DANGEROUS CORNER. RKO, 1934. Virginia Bruce, Conrad Nagel, Melvyn Douglas, Erin O’Brien-Moore, Ian Keith, Betty Furness. Based on the play by J.B. Priestley. Director: Phil Rosen.

   Phil Rosen was around in pictures almost from the beginning through the 40s for no apparent reason, a director whose oeuvre included everything from distinguished silent films to the very dregs of the Charlie Chan series at Monogram. In 1934, RKO trusted him with a mildly prestigious effort called Dangerous Corner, based on a J.B. Priestly play, lavished with a very distinguished cast, including Virginia Bruce, Betty Furness, Conrod Nagel and Melvyn Douglas.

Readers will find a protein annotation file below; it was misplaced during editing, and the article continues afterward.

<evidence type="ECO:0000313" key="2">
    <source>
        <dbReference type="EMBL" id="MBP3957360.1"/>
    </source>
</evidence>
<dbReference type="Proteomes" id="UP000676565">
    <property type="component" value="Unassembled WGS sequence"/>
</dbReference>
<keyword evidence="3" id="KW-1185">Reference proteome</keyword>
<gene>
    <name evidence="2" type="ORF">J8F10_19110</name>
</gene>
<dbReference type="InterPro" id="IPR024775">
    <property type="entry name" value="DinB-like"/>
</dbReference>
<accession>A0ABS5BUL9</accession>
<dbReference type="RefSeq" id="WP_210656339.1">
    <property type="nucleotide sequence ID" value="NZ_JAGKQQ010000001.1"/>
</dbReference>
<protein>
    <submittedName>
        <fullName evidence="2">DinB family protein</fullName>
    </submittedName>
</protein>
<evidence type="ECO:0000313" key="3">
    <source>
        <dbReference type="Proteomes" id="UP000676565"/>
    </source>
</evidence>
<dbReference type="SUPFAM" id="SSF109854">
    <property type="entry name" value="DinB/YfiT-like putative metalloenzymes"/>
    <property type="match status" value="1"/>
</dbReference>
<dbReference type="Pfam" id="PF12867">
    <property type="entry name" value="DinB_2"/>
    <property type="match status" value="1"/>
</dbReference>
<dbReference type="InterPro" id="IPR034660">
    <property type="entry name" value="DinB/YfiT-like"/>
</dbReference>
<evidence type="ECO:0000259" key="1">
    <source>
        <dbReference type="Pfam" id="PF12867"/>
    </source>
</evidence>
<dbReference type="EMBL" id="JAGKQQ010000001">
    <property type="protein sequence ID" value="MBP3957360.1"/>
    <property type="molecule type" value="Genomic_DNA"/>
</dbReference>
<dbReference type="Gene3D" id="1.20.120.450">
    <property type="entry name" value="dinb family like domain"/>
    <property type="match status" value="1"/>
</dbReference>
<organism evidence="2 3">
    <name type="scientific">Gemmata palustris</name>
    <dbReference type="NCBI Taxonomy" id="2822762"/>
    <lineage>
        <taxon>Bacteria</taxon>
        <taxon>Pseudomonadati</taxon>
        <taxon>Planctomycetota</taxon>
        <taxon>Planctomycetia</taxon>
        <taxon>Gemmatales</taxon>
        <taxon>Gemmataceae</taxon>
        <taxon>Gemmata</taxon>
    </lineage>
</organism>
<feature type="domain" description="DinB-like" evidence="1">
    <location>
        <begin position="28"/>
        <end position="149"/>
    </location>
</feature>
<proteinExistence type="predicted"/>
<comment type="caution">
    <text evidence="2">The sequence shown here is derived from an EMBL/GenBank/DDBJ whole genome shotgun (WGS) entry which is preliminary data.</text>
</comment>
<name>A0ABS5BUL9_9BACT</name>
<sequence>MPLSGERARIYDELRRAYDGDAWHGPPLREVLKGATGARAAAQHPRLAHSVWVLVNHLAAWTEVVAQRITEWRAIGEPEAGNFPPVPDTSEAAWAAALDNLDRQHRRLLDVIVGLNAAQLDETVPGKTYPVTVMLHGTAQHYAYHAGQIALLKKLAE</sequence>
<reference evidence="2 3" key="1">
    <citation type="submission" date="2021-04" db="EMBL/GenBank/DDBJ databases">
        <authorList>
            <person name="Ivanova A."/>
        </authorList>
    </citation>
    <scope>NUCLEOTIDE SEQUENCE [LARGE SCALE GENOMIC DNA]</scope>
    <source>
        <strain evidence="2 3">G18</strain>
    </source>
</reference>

It’s a well-written, if terribly contrived bit of work involving larceny, suicide (or was it?) infidelity and what-all, and up to the chicken-out ending it turns up some very deft and nasty surprises, as the lead characters, reflecting on the mysterious death of a disgraced friend, find their relationships suddenly spinning this way and that.

   A director with a sense of Drama, like William Wyler, could have made this a classic. A director with a sense of Style, like Mitchell Leisen, could have made it a devastating tragedy-of-manners. Alas, all Phil Rosen knew how to do was photograph actors talking, so the fine Priestly lines, delivered flawlessly by a superb cast, just sort of flops out and lies there, cluttering up the screen till someone decides this thing’s run on long enough and puts THE END to it.

   A damn shame.